On June 7, the Army Special Operations Command recognized ten soldiers and civilians from across its special operations units for their distinguished service.
Brig. Gen. Harrison Gilliam, the deputy commanding officer of the U.S. Army Special Warfare Center and School, inducted five soldiers into the Special Forces Regiment, two soldiers into the Civil Affairs Regiment, and three soldiers into the Psychological Operations Regiment as distinguished members.
The induction ceremony is held twice every year. According to the local newspaper, The Fayetteville Observer, General Gilliam said he always looks forward to the ceremony, and particularly the reading of the inductees’ biographies, “because they talk about the valor, and the jobs, and the tremendous effort that goes into supporting our soldiers and what they’ve done.”
Here are the five new distinguished members of the Special Forces Regiment:
- Former Staff Sgt. Ronald Shurer II. A former Green Beret and Medal of Honor recipient, Shurer trained and served as an 18 Delta (medic). He received the Silver Star for his actions in a six-hour firefight in Afghanistan when he was key to the survival and success of a combined American-Afghan force. His medal was upgraded to the Medal of Honor in October. Shurer is currently a Secret Service agent on a Counter-Assault Team.
- Retired Col. David McCracken. A West Point graduate and Green Beret, during his career, Colonel McCracken fought in Operation Just Cause (the 1989 invasion of Panama), commanded the 3rd Special Forces Group, and was the head of the Special Operations Division of the Joint Chiefs of Staff. Upon retirement, he served in the Office of the Assistant Secretary of Defense for Special Operations and Low-Intensity Conflict.
- Retired Lt. Col. Albert Manning. Colonel Manning fought in the Second World War and the Korean War. In the latter conflict, he worked with the CIA to establish and train guerrilla forces to operate behind Communist lines. He later commanded the 1st Special Forces Group and the 1st Psychological Warfare Battalion. He died in 1984.
- Retired Command Sgt. Maj. Gary Koenitzer. During his illustrious career as a Special Forces operator, Sergeant Major Koenitzer deployed to Haiti, Southeast Asia, Afghanistan, and Iraq. His last assignment was as the Senior Non-Commissioned Officer in Charge (NCOIC) of the 1st Special Warfare Training Group. Since his retirement in 2010, Sergeant Major Koenitzer has served twice as the president of the Special Forces Association (SFA).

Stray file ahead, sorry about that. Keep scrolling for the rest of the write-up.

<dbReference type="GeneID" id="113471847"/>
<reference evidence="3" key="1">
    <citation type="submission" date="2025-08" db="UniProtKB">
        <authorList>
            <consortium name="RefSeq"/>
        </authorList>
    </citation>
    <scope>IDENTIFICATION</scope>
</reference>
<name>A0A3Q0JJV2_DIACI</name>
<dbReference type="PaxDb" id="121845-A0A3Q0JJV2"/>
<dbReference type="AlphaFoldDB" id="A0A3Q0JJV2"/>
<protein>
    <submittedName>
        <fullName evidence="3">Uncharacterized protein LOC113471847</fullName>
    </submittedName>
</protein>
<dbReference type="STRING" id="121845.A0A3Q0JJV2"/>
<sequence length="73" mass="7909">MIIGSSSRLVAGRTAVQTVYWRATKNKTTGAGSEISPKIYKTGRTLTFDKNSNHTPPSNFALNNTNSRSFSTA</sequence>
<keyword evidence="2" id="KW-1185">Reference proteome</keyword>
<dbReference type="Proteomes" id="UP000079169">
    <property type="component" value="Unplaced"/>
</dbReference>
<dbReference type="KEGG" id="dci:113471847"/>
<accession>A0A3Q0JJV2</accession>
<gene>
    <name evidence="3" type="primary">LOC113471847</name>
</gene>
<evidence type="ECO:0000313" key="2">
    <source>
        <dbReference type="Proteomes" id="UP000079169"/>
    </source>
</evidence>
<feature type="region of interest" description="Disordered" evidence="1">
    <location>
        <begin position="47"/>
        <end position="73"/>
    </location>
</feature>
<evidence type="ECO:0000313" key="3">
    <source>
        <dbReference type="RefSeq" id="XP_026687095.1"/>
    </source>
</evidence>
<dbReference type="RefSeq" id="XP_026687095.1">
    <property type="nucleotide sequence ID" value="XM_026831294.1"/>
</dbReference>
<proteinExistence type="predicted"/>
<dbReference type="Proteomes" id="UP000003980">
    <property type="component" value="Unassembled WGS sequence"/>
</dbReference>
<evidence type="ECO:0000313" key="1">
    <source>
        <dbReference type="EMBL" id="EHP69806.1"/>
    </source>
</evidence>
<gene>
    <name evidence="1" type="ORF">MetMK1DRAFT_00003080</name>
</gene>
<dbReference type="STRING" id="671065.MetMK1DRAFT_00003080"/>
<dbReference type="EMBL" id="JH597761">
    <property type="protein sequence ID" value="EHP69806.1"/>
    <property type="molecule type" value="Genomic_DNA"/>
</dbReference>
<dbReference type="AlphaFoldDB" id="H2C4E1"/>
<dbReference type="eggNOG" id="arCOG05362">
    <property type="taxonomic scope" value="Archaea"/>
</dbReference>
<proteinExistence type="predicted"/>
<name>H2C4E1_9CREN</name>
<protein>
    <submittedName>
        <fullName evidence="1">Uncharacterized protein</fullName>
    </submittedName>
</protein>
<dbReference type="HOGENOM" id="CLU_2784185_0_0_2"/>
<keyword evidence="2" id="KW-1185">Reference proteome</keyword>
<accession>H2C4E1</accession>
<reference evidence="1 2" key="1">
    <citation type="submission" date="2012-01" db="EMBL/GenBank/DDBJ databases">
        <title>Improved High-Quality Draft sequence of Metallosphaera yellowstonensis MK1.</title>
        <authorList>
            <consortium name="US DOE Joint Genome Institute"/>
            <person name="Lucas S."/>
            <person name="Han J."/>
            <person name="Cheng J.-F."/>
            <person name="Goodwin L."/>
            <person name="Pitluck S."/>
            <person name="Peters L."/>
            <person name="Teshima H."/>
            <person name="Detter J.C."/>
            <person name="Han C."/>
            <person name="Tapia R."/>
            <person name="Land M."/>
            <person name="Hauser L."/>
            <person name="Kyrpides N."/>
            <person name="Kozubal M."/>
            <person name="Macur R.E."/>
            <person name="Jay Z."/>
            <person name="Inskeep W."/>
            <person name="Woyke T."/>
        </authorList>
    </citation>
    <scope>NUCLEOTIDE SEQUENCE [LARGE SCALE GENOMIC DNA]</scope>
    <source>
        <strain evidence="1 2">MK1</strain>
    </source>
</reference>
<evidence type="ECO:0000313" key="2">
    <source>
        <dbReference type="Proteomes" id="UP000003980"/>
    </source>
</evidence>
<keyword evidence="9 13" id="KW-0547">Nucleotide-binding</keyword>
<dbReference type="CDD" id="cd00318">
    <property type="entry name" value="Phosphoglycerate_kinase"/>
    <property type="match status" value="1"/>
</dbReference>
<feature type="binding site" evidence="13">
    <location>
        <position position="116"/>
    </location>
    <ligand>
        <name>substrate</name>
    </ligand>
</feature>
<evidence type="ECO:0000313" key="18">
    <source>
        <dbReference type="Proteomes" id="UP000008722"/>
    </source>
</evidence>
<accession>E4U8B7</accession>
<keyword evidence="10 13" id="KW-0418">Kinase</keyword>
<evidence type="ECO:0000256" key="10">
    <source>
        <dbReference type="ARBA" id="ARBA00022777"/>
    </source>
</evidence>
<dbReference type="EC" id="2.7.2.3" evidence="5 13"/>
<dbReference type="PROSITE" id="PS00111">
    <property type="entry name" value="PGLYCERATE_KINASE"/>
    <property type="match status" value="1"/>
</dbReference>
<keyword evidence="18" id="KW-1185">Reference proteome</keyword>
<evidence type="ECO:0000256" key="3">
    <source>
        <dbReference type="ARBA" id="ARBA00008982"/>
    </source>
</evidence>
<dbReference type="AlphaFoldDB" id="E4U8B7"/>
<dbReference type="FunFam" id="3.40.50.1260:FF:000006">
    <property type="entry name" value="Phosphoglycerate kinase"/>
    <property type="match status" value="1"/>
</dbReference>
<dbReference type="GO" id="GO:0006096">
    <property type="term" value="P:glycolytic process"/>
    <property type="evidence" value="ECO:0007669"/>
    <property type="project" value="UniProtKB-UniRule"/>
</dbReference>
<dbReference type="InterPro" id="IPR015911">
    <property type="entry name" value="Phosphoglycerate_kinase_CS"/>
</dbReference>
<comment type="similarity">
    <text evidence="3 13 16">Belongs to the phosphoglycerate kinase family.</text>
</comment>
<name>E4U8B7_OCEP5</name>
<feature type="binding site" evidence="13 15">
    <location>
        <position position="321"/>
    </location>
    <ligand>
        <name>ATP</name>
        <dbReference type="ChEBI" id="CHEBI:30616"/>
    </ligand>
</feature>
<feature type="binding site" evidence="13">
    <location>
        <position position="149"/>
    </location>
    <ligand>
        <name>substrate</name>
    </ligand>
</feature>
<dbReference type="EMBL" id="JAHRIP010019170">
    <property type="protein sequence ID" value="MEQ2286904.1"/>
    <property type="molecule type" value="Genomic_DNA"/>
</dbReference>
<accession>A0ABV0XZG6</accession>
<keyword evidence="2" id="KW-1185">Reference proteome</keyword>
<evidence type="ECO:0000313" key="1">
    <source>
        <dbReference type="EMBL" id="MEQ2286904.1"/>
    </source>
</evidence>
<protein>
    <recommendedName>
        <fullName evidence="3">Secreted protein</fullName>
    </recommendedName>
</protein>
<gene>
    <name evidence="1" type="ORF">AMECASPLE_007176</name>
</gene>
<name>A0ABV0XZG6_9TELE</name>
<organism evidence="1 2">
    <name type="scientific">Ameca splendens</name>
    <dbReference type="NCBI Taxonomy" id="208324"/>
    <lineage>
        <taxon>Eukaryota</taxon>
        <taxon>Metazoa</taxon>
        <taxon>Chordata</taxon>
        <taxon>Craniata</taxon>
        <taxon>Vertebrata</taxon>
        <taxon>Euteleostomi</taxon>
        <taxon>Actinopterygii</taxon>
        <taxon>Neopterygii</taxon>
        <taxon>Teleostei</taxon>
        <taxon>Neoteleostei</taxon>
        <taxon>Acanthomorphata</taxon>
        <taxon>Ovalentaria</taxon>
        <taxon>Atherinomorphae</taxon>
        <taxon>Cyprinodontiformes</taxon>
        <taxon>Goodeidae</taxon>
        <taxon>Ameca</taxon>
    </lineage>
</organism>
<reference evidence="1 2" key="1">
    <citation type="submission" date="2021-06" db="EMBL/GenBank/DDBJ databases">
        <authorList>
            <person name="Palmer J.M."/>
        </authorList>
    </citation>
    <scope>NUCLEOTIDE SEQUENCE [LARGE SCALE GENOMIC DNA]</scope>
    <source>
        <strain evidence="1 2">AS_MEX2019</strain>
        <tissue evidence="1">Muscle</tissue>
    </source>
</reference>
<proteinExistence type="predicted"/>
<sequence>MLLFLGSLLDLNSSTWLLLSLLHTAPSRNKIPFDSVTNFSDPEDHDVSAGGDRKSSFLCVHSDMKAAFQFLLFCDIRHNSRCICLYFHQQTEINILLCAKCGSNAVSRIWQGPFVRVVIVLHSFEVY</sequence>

- Retired Command Sgt. Maj. Christopher Zets. Sergeant Major Zets earned the Green Beret in 1979 and deployed to Africa, Central and South America, Iraq, and Afghanistan. He is currently a civilian contractor training Green Berets at Fort Bragg. Sergeant Major Zets is also a founding member of the Green Beret Foundation.
Here are the three distinguished members of the Psychological Operations Regiment:
- Retired Special Forces operator Pat O’Brien. After serving 20 years in the Army, O’Brien worked as a civilian contractor at the Special Operations Command (SOCOM), developing and managing a number of classified programs focusing on the Army Reserve PSYOP capabilities.
- M. A. Thomas. Although a civilian, Thomas was selected for and completed the PSYOP officer course in 1994. He specializes in nuclear non-proliferation, political-military relationships, and counterterrorism, with a focus on South Asia.
- Jared M. Tracey. After six years in the Army, Tracey worked as a research historian and collections manager at the Airborne & Special Operations Museum. In 2010, he became the PSYOP branch historian for SOCOM.
Here are the two distinguished members of the Civil Affairs Regiment:
- Retired Lt. Col. Truman Smith. Colonel Smith fought in both World Wars and was pivotal in the creation of the Civil Affairs Regiment.
- Retired Sgt. Maj. James Lane. Sergeant Major Lane currently works as a civilian contractor with the 3rd Civil Affairs Battalion, coordinating operations and planning.
Feature image courtesy of the 75th Ranger Regiment
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